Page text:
the advertiser has “editorial control” over the message shared by the influencer; and
the advertiser compensated the influencer either by payment or other reciprocal compensation.
The concept of editorial control should be understood broadly and include different elements of control on the content, ranging from broader to more strictly defined. Example of broader character is the advertiser’s suggestion for the tone, structure and direction of the message, such as requests for a positive review, requests for a specific number of posts on a certain social media channel or requests to show a picture in a social media post. The editorial control can also be defined more strictly, including a pre-suggested by the advertiser message script, scenario or text or requests for validation of the content prior to its publication.
The common aspect between all possible forms of control is that the creator of the content does not share with the audience his/her unbiased opinion, but agrees to follow the instructions of the advertiser or to fulfil certain requests against certain consideration.
The consideration received by an influencer from an advertiser can take different forms of compensation: monetary payments, provision of free or discounted goods/services or other reciprocal commitments to the benefit of the influencer.
Compensation does not include advertising products or free samples of non-commercial value, provided by the advertiser to journalists or other participants in relation to new product launch events.
Recognisability And Disclosure
Recognisability of the commercial communications is of paramount importance. The true aim of the commercial communication promoting a certain product/service should not be disguised as other forms such as market research; consumer surveys; user-generated content; private blogs; private postings on social media or independent reviews. This is even of greater importance to the forms of marketing where the audience has difficulties to recognise these as marketing communication as opposed to pure editorial content. Recognisability also helps to avoid possible breach of article 5.2 of the Ethical Code, which forbids hidden commercial communication. The ethical standards require that any marketing communication should be presented in a way that makes it easily recognisable, for this purpose it should be marked respectively.
The influencer marketing content should be generated and presented in such a way that the audience is able to immediately identify it as advertising. Such identification is possible through various forms of marking, as far as they are clear, unambiguous and easily recognisable by the audience. The marking should guarantee the achievement of the stated goal. The important thing is that everyone who sees the content is aware in case there is an agreement between the advertiser and the influencer. The marking in the described manner must always accompany the relevant content, wherever and whenever it is published.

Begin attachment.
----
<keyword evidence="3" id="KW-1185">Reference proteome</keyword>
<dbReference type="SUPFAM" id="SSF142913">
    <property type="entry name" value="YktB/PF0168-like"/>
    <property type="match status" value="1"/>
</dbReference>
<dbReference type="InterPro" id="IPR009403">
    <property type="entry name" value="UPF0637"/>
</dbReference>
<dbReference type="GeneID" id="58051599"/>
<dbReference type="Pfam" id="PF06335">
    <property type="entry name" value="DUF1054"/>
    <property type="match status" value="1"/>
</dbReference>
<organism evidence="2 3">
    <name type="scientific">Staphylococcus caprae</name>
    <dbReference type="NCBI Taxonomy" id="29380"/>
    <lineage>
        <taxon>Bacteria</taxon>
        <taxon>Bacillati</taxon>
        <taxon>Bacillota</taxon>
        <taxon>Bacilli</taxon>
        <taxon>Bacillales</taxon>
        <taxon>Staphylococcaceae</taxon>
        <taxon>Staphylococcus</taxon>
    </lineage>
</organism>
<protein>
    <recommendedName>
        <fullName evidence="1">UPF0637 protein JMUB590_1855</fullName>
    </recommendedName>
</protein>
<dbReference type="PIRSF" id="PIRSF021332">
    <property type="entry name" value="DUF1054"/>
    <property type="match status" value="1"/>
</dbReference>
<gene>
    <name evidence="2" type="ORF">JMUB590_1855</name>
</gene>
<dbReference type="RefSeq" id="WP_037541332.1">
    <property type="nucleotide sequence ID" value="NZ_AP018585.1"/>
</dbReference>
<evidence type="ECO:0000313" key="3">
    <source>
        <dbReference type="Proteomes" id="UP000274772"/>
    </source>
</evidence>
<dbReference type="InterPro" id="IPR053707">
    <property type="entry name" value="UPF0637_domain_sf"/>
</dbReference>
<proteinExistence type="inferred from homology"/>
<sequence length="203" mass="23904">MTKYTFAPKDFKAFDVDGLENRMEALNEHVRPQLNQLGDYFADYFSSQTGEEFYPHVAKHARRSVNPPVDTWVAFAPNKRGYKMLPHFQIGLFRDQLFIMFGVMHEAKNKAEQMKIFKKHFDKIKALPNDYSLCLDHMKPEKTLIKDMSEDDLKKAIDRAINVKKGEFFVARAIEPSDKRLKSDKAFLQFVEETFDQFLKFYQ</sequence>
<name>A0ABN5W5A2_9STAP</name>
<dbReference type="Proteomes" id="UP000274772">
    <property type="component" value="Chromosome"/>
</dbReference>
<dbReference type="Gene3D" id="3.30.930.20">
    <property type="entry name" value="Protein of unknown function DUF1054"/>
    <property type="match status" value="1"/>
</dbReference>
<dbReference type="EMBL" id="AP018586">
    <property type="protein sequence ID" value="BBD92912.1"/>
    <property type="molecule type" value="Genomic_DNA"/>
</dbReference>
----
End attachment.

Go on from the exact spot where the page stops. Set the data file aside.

Disclosure of the commercial intent of the influencer’s message should be made in such a way that the audience immediately identifies it as commercial content. It is important that it:
is recognized easily, right next to the content;
is explained and understood clearly.
The type and placement of the marking should comply with:
format of the content (image, post, tweet, video, blog, etc.);
type of the social platform (Instagram, YouTube, Facebook, Twitter, etc.);
target audience (adults, teens, children);
language and other local cultural factors.
For this purpose the “#” (hashtag) symbol is used altogether with the brand/advertiser name and in addition words are used in Bulgarian or English language, describing the character of the agreement between the advertiser and influencer, for example #реклама/аd #спонсорирано/sponsored, #безплатни мостри/free samples, #в партньорство с/in partnership with, etc. Except for the use of the hashtag, branded content is identified through the social platform’s settings (Branded Content).
The common principles on responsibility are technology neutral and apply to all forms of marketing communication. Overall, the ultimate responsibility for all ethical aspects of advertising rests with the marketer. Nevertheless, all participants in the digital marketing eco-system should take into account their own responsibility in the process. The influencers should have a good knowledge of the best European practices for ethical marketing and should be responsible to abide by the ethical standards in the advertising industry, which they are also part of.
The current recommendation is effective as of 25.06. 2020.
The National Council for Self-regulation (NCFS) is at disposal for consultations and preliminary review in connection to the implementation of the current recommendation
Two type of complaints may be submitted to the National Council for Self-regulation in case of a breach of:
1. Ethical Code - related to the content (misleading, offensive, inappropriate for children etc.) of an advertisement or any other form of commercial communiaction or
2. Rules for Online Behavioral Advertising (OBA) - related to targeted at selected internet users behavioural advertising. To learn about OBA and what you can do prior to submitting an OBA complaint.
А Complaint is a formal document, claim, plea or request, concerning any form of commercial communication which gives proof of breach of the ethical rules or indicates a possible breach that requires further investigation.